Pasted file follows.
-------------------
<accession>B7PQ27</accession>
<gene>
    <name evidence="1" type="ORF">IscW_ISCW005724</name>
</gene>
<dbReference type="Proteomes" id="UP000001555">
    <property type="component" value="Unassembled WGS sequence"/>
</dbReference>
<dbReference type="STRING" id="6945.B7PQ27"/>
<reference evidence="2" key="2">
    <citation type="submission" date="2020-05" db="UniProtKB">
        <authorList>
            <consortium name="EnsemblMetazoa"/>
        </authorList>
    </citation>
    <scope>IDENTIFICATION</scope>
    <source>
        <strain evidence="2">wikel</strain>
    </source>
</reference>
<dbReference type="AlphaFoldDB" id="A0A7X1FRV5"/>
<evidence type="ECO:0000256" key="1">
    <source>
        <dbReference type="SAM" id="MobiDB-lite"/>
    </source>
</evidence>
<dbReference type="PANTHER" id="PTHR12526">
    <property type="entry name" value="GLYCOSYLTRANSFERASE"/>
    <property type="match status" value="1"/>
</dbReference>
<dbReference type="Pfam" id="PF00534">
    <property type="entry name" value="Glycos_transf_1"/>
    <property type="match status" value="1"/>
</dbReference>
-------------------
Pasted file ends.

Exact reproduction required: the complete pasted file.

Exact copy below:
<accession>B7PQ27</accession>
<gene>
    <name evidence="1" type="ORF">IscW_ISCW005724</name>
</gene>
<dbReference type="Proteomes" id="UP000001555">
    <property type="component" value="Unassembled WGS sequence"/>
</dbReference>
<dbReference type="STRING" id="6945.B7PQ27"/>
<reference evidence="2" key="2">
    <citation type="submission" date="2020-05" db="UniProtKB">
        <authorList>
            <consortium name="EnsemblMetazoa"/>
        </authorList>
    </citation>
    <scope>IDENTIFICATION</scope>
    <source>
        <strain evidence="2">wikel</strain>
    </source>
</reference>
<dbReference type="AlphaFoldDB" id="A0A7X1FRV5"/>
<evidence type="ECO:0000256" key="1">
    <source>
        <dbReference type="SAM" id="MobiDB-lite"/>
    </source>
</evidence>
<dbReference type="PANTHER" id="PTHR12526">
    <property type="entry name" value="GLYCOSYLTRANSFERASE"/>
    <property type="match status" value="1"/>
</dbReference>
<dbReference type="Pfam" id="PF00534">
    <property type="entry name" value="Glycos_transf_1"/>
    <property type="match status" value="1"/>
</dbReference>